Plant foam flower in humus rich, well drained soil in the shade border or as edging along pathways.

A care free plant, it does not need division or extra fertilization.

Propagate by stolon division.

It looks lovely among spring blooming bulbs.

Foam flower attracts pollinators and is not appealing to deer and rabbits.

17 | Foamy bells

Heucherallo 'Tapestry'

Scientific name:  xHeucherella
Zone: 4 to 11
Exposure: part sun, shade
Height: 12″ – 18″
Width: 12″ – 18″
Bloom time: spring, summer
Bloom color: pink, white

Heucherella is an evergreen plant that looks similar to Heuchera for good reason.

It is actually a hybrid cross between Heuchera and Tiarella that combines traits from both parent plants to produce colorful foliage and abundant flowers.

Heucherella is a very attractive low growing mounding plant with gold/yellow, orange, green, grey/silver, or variegated, veined rounded or lobed leaves.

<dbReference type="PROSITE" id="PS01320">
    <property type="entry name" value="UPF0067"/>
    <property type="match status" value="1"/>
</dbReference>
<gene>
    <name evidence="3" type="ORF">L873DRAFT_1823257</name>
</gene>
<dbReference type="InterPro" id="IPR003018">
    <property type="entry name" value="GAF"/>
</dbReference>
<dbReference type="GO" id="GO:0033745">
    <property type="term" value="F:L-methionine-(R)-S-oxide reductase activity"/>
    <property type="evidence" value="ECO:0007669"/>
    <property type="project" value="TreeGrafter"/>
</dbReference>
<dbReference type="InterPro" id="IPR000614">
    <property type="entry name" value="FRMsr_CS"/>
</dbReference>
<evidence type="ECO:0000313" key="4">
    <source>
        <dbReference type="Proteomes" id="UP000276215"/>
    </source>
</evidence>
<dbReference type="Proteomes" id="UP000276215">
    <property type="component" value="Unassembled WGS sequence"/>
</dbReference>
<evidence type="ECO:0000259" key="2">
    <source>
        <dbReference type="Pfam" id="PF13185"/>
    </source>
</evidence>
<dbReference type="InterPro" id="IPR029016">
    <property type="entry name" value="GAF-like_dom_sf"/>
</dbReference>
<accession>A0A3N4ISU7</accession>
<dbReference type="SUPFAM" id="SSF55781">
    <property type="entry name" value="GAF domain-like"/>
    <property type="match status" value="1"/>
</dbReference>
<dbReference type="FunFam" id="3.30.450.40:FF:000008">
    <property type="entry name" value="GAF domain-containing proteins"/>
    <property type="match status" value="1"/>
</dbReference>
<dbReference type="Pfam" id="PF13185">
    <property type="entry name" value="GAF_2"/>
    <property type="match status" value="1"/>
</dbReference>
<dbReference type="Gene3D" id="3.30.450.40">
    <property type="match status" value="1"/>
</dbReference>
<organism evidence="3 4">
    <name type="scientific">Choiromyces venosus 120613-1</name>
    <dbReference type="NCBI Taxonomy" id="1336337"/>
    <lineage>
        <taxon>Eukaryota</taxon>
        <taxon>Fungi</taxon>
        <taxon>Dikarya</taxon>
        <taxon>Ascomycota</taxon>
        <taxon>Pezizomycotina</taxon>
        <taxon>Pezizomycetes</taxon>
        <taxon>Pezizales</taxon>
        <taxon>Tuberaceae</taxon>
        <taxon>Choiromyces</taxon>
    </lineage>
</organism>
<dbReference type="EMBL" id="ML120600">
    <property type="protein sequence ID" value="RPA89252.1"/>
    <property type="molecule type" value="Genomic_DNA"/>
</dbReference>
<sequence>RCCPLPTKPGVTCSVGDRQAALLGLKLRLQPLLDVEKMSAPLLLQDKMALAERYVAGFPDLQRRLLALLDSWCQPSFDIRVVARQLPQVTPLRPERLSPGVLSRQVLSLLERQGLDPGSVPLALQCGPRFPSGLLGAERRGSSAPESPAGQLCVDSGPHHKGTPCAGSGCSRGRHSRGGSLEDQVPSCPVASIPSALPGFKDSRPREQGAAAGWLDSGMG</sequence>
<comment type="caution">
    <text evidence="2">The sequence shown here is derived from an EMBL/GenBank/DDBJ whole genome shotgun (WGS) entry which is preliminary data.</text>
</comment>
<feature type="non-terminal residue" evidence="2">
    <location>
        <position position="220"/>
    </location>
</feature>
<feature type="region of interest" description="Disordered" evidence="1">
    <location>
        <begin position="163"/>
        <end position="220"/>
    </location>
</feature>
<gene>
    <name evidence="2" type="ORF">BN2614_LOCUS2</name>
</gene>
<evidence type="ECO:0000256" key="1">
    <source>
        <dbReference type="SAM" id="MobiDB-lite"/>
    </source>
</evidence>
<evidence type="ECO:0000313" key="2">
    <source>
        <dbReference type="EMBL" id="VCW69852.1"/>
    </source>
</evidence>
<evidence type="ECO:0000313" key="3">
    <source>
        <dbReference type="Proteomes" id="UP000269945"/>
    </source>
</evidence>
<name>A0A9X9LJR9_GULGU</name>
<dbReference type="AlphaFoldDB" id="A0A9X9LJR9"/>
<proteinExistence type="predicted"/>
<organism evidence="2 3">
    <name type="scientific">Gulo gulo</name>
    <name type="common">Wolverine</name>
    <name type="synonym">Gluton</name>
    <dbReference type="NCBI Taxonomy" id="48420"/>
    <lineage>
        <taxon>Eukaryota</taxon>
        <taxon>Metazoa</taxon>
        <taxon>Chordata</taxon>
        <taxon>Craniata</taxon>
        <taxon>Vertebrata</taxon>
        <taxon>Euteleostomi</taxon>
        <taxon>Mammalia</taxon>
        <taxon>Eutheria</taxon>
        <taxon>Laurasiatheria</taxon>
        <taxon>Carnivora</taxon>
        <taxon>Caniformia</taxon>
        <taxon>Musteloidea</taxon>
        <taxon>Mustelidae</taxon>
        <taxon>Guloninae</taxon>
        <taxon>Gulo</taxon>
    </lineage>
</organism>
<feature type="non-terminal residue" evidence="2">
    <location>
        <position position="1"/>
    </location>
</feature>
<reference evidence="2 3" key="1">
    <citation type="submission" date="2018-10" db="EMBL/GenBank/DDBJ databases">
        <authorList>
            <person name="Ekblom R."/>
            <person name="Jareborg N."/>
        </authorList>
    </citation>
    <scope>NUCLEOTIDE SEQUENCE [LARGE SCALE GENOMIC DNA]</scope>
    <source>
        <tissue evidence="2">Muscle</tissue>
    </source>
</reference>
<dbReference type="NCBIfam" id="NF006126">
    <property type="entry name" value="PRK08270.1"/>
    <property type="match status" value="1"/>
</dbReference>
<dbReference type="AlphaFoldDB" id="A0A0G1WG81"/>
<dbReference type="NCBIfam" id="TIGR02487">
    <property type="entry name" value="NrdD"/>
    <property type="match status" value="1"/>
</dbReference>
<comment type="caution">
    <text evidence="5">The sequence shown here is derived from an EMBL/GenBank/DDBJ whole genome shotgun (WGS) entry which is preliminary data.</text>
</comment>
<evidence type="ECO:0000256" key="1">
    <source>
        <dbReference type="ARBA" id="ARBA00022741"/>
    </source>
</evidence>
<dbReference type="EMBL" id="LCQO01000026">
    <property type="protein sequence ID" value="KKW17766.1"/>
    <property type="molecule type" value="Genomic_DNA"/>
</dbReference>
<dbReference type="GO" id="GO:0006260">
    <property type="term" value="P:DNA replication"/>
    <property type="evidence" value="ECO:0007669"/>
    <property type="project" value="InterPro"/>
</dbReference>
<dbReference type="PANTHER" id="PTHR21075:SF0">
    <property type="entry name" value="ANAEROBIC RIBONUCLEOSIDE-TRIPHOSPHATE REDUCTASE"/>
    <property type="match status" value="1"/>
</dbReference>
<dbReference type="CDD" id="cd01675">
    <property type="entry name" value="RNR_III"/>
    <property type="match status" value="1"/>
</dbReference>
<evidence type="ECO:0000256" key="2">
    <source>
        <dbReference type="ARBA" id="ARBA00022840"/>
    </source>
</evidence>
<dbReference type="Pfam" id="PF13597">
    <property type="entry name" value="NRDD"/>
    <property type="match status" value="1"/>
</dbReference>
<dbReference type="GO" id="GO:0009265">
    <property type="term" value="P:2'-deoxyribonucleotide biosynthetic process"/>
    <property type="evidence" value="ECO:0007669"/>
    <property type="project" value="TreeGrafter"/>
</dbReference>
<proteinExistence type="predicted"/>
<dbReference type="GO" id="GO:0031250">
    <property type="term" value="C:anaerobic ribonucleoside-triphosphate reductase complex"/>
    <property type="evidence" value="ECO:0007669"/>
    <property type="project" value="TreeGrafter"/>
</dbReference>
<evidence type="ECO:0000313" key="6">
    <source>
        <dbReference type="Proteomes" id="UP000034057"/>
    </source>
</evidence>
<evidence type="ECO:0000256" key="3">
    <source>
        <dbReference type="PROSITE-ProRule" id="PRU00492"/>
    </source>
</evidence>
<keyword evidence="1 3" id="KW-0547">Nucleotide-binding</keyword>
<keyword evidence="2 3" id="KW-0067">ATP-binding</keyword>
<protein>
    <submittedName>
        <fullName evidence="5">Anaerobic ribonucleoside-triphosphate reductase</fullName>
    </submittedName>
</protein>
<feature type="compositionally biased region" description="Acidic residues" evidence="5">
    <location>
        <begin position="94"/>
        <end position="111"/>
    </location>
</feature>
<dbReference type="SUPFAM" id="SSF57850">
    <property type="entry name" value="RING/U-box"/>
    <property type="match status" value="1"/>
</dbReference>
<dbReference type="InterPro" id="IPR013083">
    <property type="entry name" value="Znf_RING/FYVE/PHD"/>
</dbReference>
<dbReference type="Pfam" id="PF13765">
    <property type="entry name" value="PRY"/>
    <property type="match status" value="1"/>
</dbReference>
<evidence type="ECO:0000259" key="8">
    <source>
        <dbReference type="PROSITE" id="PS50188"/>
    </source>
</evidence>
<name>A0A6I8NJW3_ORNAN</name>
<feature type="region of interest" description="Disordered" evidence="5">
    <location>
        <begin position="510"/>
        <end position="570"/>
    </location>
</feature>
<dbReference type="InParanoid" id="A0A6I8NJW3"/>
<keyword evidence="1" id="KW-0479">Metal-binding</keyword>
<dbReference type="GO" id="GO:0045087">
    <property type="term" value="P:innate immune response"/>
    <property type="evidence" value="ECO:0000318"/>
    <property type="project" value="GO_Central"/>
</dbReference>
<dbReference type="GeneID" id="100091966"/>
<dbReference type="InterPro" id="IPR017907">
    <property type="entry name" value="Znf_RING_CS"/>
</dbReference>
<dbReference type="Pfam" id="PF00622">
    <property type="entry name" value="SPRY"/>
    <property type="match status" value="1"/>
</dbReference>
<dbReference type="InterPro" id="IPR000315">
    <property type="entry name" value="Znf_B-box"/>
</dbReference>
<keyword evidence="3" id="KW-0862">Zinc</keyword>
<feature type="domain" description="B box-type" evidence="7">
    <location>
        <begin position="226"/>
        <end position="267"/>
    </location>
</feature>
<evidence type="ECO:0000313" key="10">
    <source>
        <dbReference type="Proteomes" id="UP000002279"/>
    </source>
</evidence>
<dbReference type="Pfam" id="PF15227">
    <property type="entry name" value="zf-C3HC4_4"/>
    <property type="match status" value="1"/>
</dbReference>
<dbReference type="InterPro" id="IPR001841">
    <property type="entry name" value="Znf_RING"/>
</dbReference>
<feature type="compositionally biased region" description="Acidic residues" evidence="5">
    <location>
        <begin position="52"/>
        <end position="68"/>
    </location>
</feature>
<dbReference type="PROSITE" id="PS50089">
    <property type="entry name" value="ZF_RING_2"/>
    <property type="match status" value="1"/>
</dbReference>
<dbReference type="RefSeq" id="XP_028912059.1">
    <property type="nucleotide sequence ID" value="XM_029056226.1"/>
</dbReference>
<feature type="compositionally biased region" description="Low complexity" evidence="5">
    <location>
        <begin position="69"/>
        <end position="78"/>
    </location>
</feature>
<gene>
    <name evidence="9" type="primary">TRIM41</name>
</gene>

Abundant sprays of star-shaped flowers rise above the foliage on long stems.

Grow in rich moist soil that is high in organic matter and well draining.

They look wonderful edging paths, as specimens in rock gardens or in the woodland border mixed with ferns.

Heucherella attract birds, butterflies, bees, and hummingbirds but not deer and rabbits.

18 | Bear’s Breeches, Oyster plant

Bear's breeches in bloom

Scientific name:  Acanthus mollis
Zone: 7 to 10
Exposure: partial shade
Height: 3′ – 6′
Width: 2′ – 3′
Bloom time: May – July
Bloom color: pink, purple/lavender, white

Acanthus has very attractive, shiny, dark green, deeply lobed, large leaves and amazing hooded flower spikes that resemble snap dragons.

They prefer fertile, well drained soil but will grow in any soil type except wet.

Site bear’s breeches back of a border, or in an area surrounded by concrete.

This perennial makes a good specimen plant in a cottage garden.

It is difficult to move once it is established so be sure to plant it where you want it.

Acanthus mollis spreads aggressively by rhizomes and need to be contained by root barriers.

Check for invasiveness in your area before buying.